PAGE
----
The new research, Mobile Money in Emerging Markets: Segment Analysis, Vendor Strategies & Market Forecasts 2021-2026, found that microloans will be the fastest-growing segment within mobile money, with growth of over 180% over the next five years. The research identified microloans as a key way in which mobile money service providers can increase their revenue by delivering banking-like services.
Research co-author Damla Sat explained: “While microloans are, by their very nature, small-scale, they are growing rapidly in significance, by enabling users to access credit as financial inclusion rises. By offering these services to users, mobile money services can pre empt competition from banks, while increasing their average revenue per user; creating a virtuous circle.”
Africa & Middle East Leading Mobile Money Development
The research found that Africa and the Middle East will dominate mobile money transaction values over the next 5 years; accounting for 56% of the global emerging markets value by 2026. It recommends that vendors in Africa focus on expanding sophisticated mobile money services, such as microinsurance and microsavings, in order to best address this rapidly growing opportunity.
Kuda Microfinance Bank, Nigeria’s Neobank Hits 2 Million Customer Milestone
Just six months after celebrating a one million customer base, Nigeria’s leading Neobank, Kuda Microfinance Bank announced it has attained a 2 million customer milestone, even with the numerous reports that customers between 18 and 30 years of age are moving their savings to other banks because of Kuda Bank’s adherence to CBN’s cryptocurrency policy.
Founded by Babs Ogundeyi, Co-Founder & CEO, and Musty Mustapha, Co-Founder & CTO, Kuda has been on a consistent growth trajectory since 2020. Largely due to its aggressive marketing and improved overall offerings.
Speaking on the milestone, Bradley Want, Head of Growth & Analytics at Kuda said: “Nigerians seem to be more open to skipping the queues and the hassles that come with being at a physical bank. Everyone knows that it can be quite uncomfortable. We’re taking advantage of this positive change in perception by being where people are all the time and offering them the value they can’t ignore.”
He added that the digital-led bank was also recently in the news for winning the coveted ‘Neobank of the Year’ award at the 2021 BusinessDay BAFI (Banking and Financial Institutions) Awards.
According to him “Kuda picked up that prize just weeks after winning the ‘In-House Legal Team of the Year’ award at the 2021 ESQ Nigerian Legal Awards. The bank’s Head of Legal, Dolapo Akinola, also received an individual ‘40 Under 40’ honour at the same event.
On the back of these successes, Kuda has rolled out its independent Visa debit cards, both physical and virtual, with free delivery nationwide.”
Jack Dorsey’s Square Undergoes Name Change, Now Referred to as Block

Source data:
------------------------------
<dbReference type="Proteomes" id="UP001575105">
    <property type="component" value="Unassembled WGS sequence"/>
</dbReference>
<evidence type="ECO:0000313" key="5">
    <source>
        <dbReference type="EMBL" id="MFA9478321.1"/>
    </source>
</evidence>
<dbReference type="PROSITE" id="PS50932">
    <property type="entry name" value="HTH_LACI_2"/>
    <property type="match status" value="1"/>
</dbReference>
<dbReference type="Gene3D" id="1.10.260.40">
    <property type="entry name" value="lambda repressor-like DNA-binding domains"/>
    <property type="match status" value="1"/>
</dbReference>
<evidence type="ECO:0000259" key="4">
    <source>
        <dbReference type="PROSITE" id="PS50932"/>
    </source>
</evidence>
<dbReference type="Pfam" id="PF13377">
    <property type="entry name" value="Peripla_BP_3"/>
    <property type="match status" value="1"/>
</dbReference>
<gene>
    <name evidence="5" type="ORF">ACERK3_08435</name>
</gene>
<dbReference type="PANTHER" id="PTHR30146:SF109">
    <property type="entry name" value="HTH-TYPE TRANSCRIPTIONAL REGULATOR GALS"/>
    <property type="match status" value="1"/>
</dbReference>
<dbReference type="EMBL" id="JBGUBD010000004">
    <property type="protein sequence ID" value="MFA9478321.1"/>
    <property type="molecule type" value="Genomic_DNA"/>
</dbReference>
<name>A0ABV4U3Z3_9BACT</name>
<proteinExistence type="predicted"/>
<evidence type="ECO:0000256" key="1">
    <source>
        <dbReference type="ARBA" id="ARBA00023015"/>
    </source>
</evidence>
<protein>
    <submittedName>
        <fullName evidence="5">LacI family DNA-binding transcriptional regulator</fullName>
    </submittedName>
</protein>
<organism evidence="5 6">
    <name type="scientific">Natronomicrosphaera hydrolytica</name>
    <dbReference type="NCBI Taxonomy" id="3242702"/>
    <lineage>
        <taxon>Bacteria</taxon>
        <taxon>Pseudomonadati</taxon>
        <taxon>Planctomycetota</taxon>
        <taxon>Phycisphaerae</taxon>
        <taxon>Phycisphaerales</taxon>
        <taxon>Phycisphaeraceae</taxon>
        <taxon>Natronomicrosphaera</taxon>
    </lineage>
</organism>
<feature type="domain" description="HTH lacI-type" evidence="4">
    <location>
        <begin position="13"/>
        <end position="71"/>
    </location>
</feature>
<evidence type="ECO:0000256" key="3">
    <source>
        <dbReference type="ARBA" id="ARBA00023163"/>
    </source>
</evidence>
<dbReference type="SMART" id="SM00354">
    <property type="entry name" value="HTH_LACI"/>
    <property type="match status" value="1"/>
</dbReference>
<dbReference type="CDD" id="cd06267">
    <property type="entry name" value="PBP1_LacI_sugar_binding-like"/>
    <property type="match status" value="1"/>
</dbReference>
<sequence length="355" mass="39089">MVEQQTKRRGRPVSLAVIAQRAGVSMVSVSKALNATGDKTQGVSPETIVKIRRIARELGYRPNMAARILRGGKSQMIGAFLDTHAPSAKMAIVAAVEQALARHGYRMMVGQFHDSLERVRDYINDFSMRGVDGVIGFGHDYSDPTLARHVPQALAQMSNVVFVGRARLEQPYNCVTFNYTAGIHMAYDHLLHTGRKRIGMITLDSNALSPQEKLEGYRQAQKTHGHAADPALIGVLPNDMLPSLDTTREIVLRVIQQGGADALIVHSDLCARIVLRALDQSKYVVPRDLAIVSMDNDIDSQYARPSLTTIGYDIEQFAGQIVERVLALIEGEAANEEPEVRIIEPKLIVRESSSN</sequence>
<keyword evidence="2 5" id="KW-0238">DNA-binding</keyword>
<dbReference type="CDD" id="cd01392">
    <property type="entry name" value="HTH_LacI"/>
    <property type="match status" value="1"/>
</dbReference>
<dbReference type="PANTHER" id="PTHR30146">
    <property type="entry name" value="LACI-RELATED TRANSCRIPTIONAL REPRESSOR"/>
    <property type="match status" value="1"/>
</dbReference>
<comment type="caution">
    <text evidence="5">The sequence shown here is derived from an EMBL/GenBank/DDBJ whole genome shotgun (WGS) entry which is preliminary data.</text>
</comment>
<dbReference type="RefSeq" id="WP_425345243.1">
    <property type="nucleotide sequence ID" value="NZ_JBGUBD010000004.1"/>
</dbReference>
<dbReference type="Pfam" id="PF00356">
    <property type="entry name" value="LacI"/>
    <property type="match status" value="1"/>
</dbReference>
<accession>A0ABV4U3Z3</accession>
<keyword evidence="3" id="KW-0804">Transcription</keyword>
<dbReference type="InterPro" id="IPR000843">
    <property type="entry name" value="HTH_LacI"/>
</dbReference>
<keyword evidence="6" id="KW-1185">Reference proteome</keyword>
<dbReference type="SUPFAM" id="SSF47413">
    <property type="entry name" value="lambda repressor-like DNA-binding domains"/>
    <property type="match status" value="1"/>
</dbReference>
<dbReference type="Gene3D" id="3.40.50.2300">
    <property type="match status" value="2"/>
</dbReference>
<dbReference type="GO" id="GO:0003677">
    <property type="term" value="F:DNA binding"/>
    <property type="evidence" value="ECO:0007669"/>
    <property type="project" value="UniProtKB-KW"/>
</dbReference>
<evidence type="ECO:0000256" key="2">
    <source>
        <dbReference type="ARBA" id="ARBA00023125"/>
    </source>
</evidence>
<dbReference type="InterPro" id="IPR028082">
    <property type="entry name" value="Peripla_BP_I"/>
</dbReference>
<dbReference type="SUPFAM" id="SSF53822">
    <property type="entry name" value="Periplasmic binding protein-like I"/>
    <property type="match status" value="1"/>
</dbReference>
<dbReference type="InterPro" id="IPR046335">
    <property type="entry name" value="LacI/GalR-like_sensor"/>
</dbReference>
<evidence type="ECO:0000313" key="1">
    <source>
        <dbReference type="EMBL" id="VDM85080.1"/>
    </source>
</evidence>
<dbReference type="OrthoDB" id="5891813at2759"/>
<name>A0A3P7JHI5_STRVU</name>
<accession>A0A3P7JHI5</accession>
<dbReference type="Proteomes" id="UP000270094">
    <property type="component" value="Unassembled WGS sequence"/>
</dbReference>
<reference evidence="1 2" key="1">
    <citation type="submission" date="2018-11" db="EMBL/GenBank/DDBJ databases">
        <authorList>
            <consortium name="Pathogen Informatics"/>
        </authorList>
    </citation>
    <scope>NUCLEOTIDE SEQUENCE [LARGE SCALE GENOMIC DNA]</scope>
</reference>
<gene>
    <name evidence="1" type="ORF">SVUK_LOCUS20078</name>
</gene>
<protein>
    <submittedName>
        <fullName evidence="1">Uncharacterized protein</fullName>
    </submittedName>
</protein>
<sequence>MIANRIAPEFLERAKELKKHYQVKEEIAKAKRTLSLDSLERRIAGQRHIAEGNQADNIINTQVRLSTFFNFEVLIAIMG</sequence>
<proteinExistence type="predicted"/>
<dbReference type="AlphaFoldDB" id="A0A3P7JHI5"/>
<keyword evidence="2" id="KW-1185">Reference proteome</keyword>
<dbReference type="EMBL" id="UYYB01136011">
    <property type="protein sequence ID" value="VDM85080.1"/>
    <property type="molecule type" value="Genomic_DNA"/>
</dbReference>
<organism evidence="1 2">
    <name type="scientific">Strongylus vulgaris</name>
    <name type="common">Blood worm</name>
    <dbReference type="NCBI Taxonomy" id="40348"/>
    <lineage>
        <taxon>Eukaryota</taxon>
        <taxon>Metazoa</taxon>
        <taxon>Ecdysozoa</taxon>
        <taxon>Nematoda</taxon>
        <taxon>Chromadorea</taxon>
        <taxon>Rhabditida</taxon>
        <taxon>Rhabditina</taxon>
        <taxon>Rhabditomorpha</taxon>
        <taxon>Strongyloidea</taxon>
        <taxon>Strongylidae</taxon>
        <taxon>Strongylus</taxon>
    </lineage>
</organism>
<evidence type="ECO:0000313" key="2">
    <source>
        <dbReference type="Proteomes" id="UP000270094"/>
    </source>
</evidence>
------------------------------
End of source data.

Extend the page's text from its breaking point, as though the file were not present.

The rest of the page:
Jack Dorsey, the co-founder of Twitter stepped down as the Twitter CEO only a few days ago, and a few days later announced a huge name change for Square. The company which is highly payment-focused will now be referred to as Block, which underlines Dorsey’s interest in the cryptocurrency scope.
Twitter Chief Technical Officer Parag Agrawal was called upon to take Dorsey’s place on the very popular social network, although Jack will remain on the Twitter board until at least the next shareholders’ meeting. There were speculations at the time of Dorsey’s resignation that he had prioritized Square over Twitter.
Jack Dorsey had been operating as the CEO of both Square and Twitter, and had been encouraged to step down from at least one of the companies.
Dorsey is a public supporter of bitcoin, as well as other cryptocurrencies. He recently announced a new business initiative for Square known as TBD5456697, in which the company will deliver decentralized financial services. After this, Jack’s decision to step down from Twitter makes sense given all the existing buzz around blockchain and cryptocurrency.
Square’s name change to Block is also quite logical, considering that the blockchain is the fundamental technology that will power some of Square – now Block’s – businesses. It’s not only the TBD, but also the crypto initiatives and Square payments.
In a press release, the company stated that the new name has a lot of associated meanings which include building blocks, a blockchain, neighbourhood blocks and their local businesses, communities coming together at block parties with music, a section of code and obstacles to overcome.
This name change is similar to what happened with Facebook and Meta, except this one does not come with any negative press. Facebook’s name change was announced by Mark Zuckerberg and others in the middle of a huge scandal concerning the ‘toxicity’ of the company.
However, just like Meta, Block will be a controlling entity over several other businesses. Block will oversee Square, Cash App, Tidal, and the new TBD54566975. There will be no organizational changes and the businesses will not lose their brands. Square’s payment services will still be offered, just like Facebook still exists as a social network.